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Afterworlds is a 2014 Young Adult novel by Scott Westerfeld. It is a work of meta-fiction about writing YA.
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Darcy has beaten the odds as an eighteen-year old Indian writer, selling two young-adult novel books and getting a huge advance. Instead of going to Oberlin, she defers college to move to New York, revise Afterworlds in time for the publication date, and bond with fellow "debs."

In said novel, Lizzie almost dies during a terrorist attack at an airport; she ends up in an afterlife with a hot death god. Although he tells her to forget and to return to her normal life, she can't after seeing ghosts.

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Tropes for this book include:

  • Ascended Fangirl: Darcy after getting her book deal meets all the young adult authors that she has read, including Kiralee Johnston.
  • Adaptational Attractiveness: In-universe Lord Yama in the Vedas and in Indian comics is often portrayed as a dark-skinned Scary Black Man, usually with horns. Darcy bases her version of Yama on an unnamed Bollywood actor.
  • All Girls Want Bad Boys: Averted with Lizzie and Yama, played straight with Darcy and Imogen.
  • Artistic License: In-universe example; Darcy makes up various details about Yama, including how he became a death god.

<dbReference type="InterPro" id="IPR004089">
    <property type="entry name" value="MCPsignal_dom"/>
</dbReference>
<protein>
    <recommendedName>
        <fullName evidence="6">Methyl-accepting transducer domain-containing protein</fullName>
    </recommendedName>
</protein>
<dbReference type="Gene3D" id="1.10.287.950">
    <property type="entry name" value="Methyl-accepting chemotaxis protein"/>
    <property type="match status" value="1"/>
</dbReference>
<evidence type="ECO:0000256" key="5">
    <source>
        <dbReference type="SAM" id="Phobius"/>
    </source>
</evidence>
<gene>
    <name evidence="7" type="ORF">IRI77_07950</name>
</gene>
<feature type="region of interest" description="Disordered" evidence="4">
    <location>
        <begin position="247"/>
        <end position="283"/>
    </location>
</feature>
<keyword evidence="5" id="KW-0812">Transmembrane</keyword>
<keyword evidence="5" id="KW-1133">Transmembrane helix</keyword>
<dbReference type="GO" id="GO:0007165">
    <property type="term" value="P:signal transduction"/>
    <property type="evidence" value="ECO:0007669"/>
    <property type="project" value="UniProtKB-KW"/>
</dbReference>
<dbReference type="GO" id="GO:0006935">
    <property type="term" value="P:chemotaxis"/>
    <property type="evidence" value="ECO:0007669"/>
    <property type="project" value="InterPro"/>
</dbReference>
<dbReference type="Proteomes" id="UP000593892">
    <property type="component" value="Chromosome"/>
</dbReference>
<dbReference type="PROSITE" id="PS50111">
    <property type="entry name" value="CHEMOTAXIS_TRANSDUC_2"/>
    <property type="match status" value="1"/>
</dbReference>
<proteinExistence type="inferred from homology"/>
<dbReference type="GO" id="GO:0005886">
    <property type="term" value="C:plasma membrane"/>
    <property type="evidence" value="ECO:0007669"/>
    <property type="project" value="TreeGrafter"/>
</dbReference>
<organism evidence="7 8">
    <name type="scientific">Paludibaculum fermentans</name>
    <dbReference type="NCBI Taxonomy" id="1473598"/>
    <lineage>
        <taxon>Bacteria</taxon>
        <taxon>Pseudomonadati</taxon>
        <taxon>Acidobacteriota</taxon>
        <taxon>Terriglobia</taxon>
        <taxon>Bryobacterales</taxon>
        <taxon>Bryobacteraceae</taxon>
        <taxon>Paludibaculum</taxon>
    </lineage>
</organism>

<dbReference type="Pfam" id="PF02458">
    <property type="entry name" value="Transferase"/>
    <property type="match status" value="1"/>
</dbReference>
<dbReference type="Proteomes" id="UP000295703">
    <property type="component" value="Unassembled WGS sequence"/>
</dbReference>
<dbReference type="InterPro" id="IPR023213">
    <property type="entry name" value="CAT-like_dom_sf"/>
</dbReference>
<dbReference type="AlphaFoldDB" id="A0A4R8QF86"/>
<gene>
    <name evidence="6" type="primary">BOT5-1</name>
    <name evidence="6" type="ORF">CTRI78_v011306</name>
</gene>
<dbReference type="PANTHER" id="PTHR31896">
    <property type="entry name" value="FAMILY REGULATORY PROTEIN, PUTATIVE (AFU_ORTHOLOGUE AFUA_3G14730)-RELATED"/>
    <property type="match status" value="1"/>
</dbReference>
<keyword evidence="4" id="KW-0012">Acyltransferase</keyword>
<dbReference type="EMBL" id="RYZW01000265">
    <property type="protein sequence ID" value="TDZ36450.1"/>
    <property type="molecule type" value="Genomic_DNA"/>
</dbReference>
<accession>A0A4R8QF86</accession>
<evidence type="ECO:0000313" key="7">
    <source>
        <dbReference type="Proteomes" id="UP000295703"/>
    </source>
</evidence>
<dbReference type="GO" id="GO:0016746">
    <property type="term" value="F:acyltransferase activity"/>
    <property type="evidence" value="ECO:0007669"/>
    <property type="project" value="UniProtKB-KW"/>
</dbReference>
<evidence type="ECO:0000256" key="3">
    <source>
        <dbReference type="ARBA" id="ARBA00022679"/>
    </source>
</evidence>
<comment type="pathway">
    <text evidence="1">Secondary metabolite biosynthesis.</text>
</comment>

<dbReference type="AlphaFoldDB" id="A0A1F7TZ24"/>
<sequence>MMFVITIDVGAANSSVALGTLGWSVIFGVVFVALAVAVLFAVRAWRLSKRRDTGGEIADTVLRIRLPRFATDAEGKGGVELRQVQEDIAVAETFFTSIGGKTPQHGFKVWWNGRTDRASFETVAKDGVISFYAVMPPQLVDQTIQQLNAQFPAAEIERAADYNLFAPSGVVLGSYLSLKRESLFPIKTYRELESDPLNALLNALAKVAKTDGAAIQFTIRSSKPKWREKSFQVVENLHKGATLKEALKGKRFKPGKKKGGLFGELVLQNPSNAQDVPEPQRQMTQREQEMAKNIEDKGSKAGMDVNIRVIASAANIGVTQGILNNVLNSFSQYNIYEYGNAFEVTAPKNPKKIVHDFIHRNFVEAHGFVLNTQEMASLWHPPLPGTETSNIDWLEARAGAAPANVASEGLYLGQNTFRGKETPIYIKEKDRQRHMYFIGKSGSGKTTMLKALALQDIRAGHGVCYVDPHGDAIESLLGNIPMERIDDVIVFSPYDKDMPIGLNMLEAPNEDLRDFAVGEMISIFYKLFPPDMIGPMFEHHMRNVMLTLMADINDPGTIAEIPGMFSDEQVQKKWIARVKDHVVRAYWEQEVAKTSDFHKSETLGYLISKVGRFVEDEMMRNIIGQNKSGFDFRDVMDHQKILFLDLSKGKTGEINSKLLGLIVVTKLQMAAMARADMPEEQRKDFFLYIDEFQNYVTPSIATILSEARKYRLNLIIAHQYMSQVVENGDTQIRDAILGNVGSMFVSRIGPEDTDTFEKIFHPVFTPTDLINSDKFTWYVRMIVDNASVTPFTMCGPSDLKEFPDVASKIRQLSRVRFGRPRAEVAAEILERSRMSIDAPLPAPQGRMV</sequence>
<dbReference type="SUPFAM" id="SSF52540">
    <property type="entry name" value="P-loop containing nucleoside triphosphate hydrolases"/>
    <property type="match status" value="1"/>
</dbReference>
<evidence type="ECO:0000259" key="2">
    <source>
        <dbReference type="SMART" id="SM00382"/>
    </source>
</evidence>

• Bittersweet Ending:
    • Darcy eventually decides on this for her book, instead of the original Downer Ending and the Focus Group Ending that her editor wants. Yama lives, at the cost of Agent Reyes's life, he and Lizzie have broken up due to her murdering the man that killed Mindy, but he offers hope that one day enough time will pass that he will forgive her for such a thing. Lizzie also realizes there are other psychopomps like her who aren't evil, and she realizes that she can help ghosts move on.
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    • For Darcy, she's losing her apartment, is running out of money, and has no college plans whatsoever, but Afterworlds has a promising start, she write a decent draft for a sequel, and eventually she and Imogen reconcile.
  • Bollywood Nerd: Zigzagged. On one hand, Darcy and Niisha are studious enough so that Darcy gets accepted into Oberlin. On the other hand, Darcy is very fashionable and she doesn't know how to handle finances.
  • Celebrity Paradox: Discussed. Sagan calls it the "Angelina Jolie" paradox, and uses it as an explanation for why Lizzie doesn't find Yama while Googling death gods in the story.
  • Cursed With Awesome: Lizzie as a psychopomp can see dead people, walk through walls, and travel quickly. She also attracts less-than-scrupulous psychopomps that collect ghosts.
  • Deconstructed Trope: Darcy finds this out the hard way. She expects the author's life to be glamorous and filled with days on writing. Instead, as her aunt points out rightly, Darcy realizes that she actually spends most days putting off writing while not having enough money for little mundane items like cleaning supplies. Don't blow your budget in a year with taxes coming up; it's never worth it for a book tour, or for college expenses.
  • Did Not Think This Through:
    • Darcy tries to avoid this by putting her sister Niisha in charge of her budget for moving to New York City. It doesn't work out, because Darcy ignores her budget.
      • She gets a heavy dose of this when cosigning the apartment lease with her aunt; Lalana points out that the seventeen dollars a day for food won't be enough to cover cleaning supplies or cooking implements, which Darcy needs if she likes to cook.